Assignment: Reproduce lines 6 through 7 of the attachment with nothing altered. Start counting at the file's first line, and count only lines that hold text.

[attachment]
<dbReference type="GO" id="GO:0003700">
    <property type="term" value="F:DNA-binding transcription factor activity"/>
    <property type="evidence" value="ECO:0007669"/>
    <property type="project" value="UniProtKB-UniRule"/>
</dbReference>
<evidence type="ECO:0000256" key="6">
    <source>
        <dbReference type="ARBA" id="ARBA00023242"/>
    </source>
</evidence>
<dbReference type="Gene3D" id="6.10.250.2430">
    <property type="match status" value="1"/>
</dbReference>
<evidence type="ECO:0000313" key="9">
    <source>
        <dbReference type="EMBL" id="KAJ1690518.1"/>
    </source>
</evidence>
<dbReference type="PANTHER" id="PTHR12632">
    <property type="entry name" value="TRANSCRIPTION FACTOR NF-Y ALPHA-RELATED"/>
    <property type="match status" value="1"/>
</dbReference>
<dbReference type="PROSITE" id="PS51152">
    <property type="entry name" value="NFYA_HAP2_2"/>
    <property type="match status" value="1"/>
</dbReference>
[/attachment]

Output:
<evidence type="ECO:0000256" key="6">
    <source>